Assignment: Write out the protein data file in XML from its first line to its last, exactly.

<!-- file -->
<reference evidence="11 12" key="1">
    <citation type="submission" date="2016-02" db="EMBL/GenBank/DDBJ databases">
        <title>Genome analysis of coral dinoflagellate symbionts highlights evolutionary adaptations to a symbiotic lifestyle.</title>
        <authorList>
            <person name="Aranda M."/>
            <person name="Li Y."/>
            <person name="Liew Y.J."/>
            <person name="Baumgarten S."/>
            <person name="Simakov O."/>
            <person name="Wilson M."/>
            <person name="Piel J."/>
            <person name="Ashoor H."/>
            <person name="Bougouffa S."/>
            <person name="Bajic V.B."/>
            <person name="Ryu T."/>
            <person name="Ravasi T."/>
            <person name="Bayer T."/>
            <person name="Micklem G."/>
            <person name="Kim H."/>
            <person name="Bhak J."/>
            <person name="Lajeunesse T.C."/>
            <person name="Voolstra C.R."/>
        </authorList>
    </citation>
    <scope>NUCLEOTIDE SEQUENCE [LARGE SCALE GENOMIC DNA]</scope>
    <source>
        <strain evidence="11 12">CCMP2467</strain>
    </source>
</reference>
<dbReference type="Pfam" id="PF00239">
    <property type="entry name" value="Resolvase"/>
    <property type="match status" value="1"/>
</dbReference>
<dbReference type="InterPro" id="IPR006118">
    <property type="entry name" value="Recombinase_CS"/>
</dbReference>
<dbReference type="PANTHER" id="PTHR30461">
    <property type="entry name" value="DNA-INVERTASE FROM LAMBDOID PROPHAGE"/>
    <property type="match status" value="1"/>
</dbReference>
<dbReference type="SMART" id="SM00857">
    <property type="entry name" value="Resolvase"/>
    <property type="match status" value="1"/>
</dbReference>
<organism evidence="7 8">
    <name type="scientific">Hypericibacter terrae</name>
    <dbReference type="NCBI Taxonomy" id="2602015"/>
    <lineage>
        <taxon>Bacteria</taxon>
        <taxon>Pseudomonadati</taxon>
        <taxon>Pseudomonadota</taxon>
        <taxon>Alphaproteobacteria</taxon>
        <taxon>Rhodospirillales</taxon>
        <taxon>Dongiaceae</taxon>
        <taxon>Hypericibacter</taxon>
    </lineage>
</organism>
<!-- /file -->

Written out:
<reference evidence="11 12" key="1">
    <citation type="submission" date="2016-02" db="EMBL/GenBank/DDBJ databases">
        <title>Genome analysis of coral dinoflagellate symbionts highlights evolutionary adaptations to a symbiotic lifestyle.</title>
        <authorList>
            <person name="Aranda M."/>
            <person name="Li Y."/>
            <person name="Liew Y.J."/>
            <person name="Baumgarten S."/>
            <person name="Simakov O."/>
            <person name="Wilson M."/>
            <person name="Piel J."/>
            <person name="Ashoor H."/>
            <person name="Bougouffa S."/>
            <person name="Bajic V.B."/>
            <person name="Ryu T."/>
            <person name="Ravasi T."/>
            <person name="Bayer T."/>
            <person name="Micklem G."/>
            <person name="Kim H."/>
            <person name="Bhak J."/>
            <person name="Lajeunesse T.C."/>
            <person name="Voolstra C.R."/>
        </authorList>
    </citation>
    <scope>NUCLEOTIDE SEQUENCE [LARGE SCALE GENOMIC DNA]</scope>
    <source>
        <strain evidence="11 12">CCMP2467</strain>
    </source>
</reference>
<dbReference type="Pfam" id="PF00239">
    <property type="entry name" value="Resolvase"/>
    <property type="match status" value="1"/>
</dbReference>
<dbReference type="InterPro" id="IPR006118">
    <property type="entry name" value="Recombinase_CS"/>
</dbReference>
<dbReference type="PANTHER" id="PTHR30461">
    <property type="entry name" value="DNA-INVERTASE FROM LAMBDOID PROPHAGE"/>
    <property type="match status" value="1"/>
</dbReference>
<dbReference type="SMART" id="SM00857">
    <property type="entry name" value="Resolvase"/>
    <property type="match status" value="1"/>
</dbReference>
<organism evidence="7 8">
    <name type="scientific">Hypericibacter terrae</name>
    <dbReference type="NCBI Taxonomy" id="2602015"/>
    <lineage>
        <taxon>Bacteria</taxon>
        <taxon>Pseudomonadati</taxon>
        <taxon>Pseudomonadota</taxon>
        <taxon>Alphaproteobacteria</taxon>
        <taxon>Rhodospirillales</taxon>
        <taxon>Dongiaceae</taxon>
        <taxon>Hypericibacter</taxon>
    </lineage>
</organism>